Yeah. And then, you know, I think I started, I became more aware of it later when my, you know, younger, but I started working and I started having a little bit of my own money and my mom would be like, you don’t need that. Like, why didn’t you buy that? And I still see that pattern, you know, and if she lived here, she would probably think I consume way too much, which is true. Um, but she would say like, you know, like, why did you, like if there was something for the kitchen, why didn’t you buy that? You don’t need that specific home appliance or drink it. Like you can do that with this.

Laura Navar:

And if I would be like, Oh, it’s to make it easier. She would be like, really, really, it was that hard to like remove a pit or like it was that hard to like peel this different, different shaped through, like, you don’t really need that.

Gale Straub – Narration:

Now that Laura’s an adult, she’s taken on some of her mom’s sustainable habits too – saving yogurt containers to store leftovers in the refrigerator and buying and refurbishing secondhand furniture are just two examples.

Laura Navar:

I feel like I have definitely found ways now that I understand to kind of align those values and those practices that I grew up with, but in the slightly, maybe more modern way.

Gale Straub – Narration:

A low waste lifestyle came second nature to Laura, but she never thought about working in conservation or at a nonprofit in high school. Laura fell in love with Spanish and Latin American literature growing up.

Laura Navar:

I enjoyed books because it was a way to like transport to different worlds and to have like these different adventures in my imagination. But there were not that many books that I felt like that’s something that I relate to. That’s something I can connect with until I started having teachers who went out of their way to provide that for us. And I did have a couple, but when they got to my Spanish class, I just, I was devouring all that reading. And part of it was because there were just such different genres, like realismo magico, magical realism, that I had not really been exposed to. And there were writings that were really old. They were talking about capitalism and they were talking about nature and they were challenging the role of women, like Sor Juana Inés de la Cruz. And she was a Mexican nun. And I think, you know, one of the first feminist of Latin America, so I was really excited and that’s what I thought I was going to go to college for, to become a high school Spanish literature teacher, and really kind of bring the historical and the cultural context and just expand my students’ perspective and imagination and empower them in that way the way I felt Spanish literature did for me.

Gale Straub – Narration:

Laura’s plan was to become a Spanish literature teacher, but a misunderstanding got in the way.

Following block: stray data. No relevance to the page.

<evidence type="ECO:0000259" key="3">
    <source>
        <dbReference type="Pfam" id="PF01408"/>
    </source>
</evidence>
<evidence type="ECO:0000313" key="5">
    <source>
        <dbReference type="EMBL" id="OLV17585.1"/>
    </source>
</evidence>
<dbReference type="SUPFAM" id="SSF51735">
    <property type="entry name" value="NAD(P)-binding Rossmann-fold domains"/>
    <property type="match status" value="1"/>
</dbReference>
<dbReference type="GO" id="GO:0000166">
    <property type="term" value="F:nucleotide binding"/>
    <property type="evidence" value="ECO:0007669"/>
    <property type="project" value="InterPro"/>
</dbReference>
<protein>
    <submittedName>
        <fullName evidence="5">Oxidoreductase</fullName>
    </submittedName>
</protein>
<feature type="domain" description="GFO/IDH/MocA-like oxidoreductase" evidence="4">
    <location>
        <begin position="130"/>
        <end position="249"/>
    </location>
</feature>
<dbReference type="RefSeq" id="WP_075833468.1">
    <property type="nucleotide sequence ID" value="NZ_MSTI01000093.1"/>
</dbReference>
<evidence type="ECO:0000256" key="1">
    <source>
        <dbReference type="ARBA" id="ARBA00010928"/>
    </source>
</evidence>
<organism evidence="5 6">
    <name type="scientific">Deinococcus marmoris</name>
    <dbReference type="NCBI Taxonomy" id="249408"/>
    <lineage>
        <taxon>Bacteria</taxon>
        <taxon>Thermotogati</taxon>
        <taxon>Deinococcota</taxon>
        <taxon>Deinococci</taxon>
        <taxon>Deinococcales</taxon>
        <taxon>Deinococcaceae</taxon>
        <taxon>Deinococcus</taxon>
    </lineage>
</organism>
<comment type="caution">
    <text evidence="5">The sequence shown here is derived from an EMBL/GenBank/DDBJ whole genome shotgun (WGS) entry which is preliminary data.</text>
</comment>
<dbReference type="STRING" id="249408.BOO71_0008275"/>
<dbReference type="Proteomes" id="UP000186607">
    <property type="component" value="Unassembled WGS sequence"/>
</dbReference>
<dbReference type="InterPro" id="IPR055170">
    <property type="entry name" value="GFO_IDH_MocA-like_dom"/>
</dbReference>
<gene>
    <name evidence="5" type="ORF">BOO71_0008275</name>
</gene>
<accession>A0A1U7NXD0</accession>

Laura Navar:

Um, unfortunately I was misinformed, but I think it might’ve been like the best mistake that happened to me, which is I was signing up for grad school for the teaching credential program at Cal state LA. And when I went to turn in my paperwork and, you know, make my first payment on tuition, I was told that because I was undocumented, I could not obtain the teaching credential because that was state issued. I was just like so shocked. And they, you know, usually I questioned things or I, I think about like, well, how can I ask about this? It’s it’s true. I didn’t even consider that the person that told me just didn’t have updated information and that wasn’t, that she did it on purpose.

Laura Navar:

You know, that’s what she honestly thought. And it’s really hard to know because when it comes to immigration, unless you’re like a lawyer, there are so many different opinions and things are changing all the time. You know, things that were possible five years ago, change now, or you might think like, well, I know someone who was able to get their papers this way or that way. And then you realize it was a very specific situation, which allowed them to do that. So I just, that moment kind of had a little bit of a breakdown because I was like, well, that was my plan to get a teaching credential, to buy myself more time, to figure out what I was going to do with my life. One of the thoughts I had at that point was to go back to Mexico or to go to another country because having a college degree and being undocumented still doesn’t allow you to work here. And I ended up getting a master’s in Latin American studies, which was amazing, but also very difficult because I kept on reading about all these great places and all this history. That was my history, but I couldn’t leave the country or I could leave, but I wouldn’t be able to come back.

Gale Straub – Narration:

Laura talks about this time in her life with grace and acceptance, but it’s worth thinking about all the things that can get in the way of our education, our career paths, our dreams. When citizenship isn’t a given, it makes taking that next step that much more complicated. Laura was able to start legalizing her status towards the end of grad school. Throughout that time, Laura worked as a nanny to pay her way and minimize the number of student loans she needed to take on.

Laura Navar: